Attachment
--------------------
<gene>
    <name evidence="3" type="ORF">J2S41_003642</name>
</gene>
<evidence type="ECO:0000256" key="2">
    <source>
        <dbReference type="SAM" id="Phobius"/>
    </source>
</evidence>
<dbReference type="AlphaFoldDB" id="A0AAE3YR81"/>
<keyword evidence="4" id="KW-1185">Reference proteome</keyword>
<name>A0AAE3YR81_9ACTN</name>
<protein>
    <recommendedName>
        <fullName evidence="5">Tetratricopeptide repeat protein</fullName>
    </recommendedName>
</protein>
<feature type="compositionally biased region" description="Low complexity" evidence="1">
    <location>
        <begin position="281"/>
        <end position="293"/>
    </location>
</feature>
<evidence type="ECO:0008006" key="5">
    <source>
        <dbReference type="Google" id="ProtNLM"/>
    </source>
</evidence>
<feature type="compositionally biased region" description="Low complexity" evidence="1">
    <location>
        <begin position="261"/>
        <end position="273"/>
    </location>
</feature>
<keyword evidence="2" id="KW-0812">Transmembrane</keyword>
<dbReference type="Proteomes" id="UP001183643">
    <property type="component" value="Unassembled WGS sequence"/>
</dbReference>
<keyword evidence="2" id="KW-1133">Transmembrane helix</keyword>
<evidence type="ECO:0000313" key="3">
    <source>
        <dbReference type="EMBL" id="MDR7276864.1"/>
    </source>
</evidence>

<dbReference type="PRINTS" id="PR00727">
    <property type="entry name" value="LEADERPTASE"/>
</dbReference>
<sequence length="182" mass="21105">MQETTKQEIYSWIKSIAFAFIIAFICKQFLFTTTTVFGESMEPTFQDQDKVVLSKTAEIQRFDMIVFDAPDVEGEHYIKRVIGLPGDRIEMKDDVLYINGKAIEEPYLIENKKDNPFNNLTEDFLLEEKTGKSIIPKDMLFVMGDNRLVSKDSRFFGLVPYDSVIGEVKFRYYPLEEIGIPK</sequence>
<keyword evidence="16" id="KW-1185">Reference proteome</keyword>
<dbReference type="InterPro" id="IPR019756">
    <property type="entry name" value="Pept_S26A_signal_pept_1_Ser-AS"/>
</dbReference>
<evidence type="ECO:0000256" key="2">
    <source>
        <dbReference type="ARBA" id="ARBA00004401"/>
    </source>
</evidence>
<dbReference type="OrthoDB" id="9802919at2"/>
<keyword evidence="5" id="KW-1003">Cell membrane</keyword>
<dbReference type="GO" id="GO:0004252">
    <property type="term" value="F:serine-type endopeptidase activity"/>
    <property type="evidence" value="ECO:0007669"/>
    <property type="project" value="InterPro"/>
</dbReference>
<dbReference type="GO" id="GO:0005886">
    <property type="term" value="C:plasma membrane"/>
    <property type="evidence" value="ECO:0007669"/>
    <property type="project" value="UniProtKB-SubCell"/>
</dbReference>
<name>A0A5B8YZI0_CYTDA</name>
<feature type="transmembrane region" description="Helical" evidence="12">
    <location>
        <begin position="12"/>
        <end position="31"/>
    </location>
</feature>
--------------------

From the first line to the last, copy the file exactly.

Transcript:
<gene>
    <name evidence="3" type="ORF">J2S41_003642</name>
</gene>
<evidence type="ECO:0000256" key="2">
    <source>
        <dbReference type="SAM" id="Phobius"/>
    </source>
</evidence>
<dbReference type="AlphaFoldDB" id="A0AAE3YR81"/>
<keyword evidence="4" id="KW-1185">Reference proteome</keyword>
<name>A0AAE3YR81_9ACTN</name>
<protein>
    <recommendedName>
        <fullName evidence="5">Tetratricopeptide repeat protein</fullName>
    </recommendedName>
</protein>
<feature type="compositionally biased region" description="Low complexity" evidence="1">
    <location>
        <begin position="281"/>
        <end position="293"/>
    </location>
</feature>
<evidence type="ECO:0008006" key="5">
    <source>
        <dbReference type="Google" id="ProtNLM"/>
    </source>
</evidence>
<feature type="compositionally biased region" description="Low complexity" evidence="1">
    <location>
        <begin position="261"/>
        <end position="273"/>
    </location>
</feature>
<keyword evidence="2" id="KW-0812">Transmembrane</keyword>
<dbReference type="Proteomes" id="UP001183643">
    <property type="component" value="Unassembled WGS sequence"/>
</dbReference>
<keyword evidence="2" id="KW-1133">Transmembrane helix</keyword>
<evidence type="ECO:0000313" key="3">
    <source>
        <dbReference type="EMBL" id="MDR7276864.1"/>
    </source>
</evidence>

<dbReference type="PRINTS" id="PR00727">
    <property type="entry name" value="LEADERPTASE"/>
</dbReference>
<sequence length="182" mass="21105">MQETTKQEIYSWIKSIAFAFIIAFICKQFLFTTTTVFGESMEPTFQDQDKVVLSKTAEIQRFDMIVFDAPDVEGEHYIKRVIGLPGDRIEMKDDVLYINGKAIEEPYLIENKKDNPFNNLTEDFLLEEKTGKSIIPKDMLFVMGDNRLVSKDSRFFGLVPYDSVIGEVKFRYYPLEEIGIPK</sequence>
<keyword evidence="16" id="KW-1185">Reference proteome</keyword>
<dbReference type="InterPro" id="IPR019756">
    <property type="entry name" value="Pept_S26A_signal_pept_1_Ser-AS"/>
</dbReference>
<evidence type="ECO:0000256" key="2">
    <source>
        <dbReference type="ARBA" id="ARBA00004401"/>
    </source>
</evidence>
<dbReference type="OrthoDB" id="9802919at2"/>
<keyword evidence="5" id="KW-1003">Cell membrane</keyword>
<dbReference type="GO" id="GO:0004252">
    <property type="term" value="F:serine-type endopeptidase activity"/>
    <property type="evidence" value="ECO:0007669"/>
    <property type="project" value="InterPro"/>
</dbReference>
<dbReference type="GO" id="GO:0005886">
    <property type="term" value="C:plasma membrane"/>
    <property type="evidence" value="ECO:0007669"/>
    <property type="project" value="UniProtKB-SubCell"/>
</dbReference>
<name>A0A5B8YZI0_CYTDA</name>
<feature type="transmembrane region" description="Helical" evidence="12">
    <location>
        <begin position="12"/>
        <end position="31"/>
    </location>
</feature>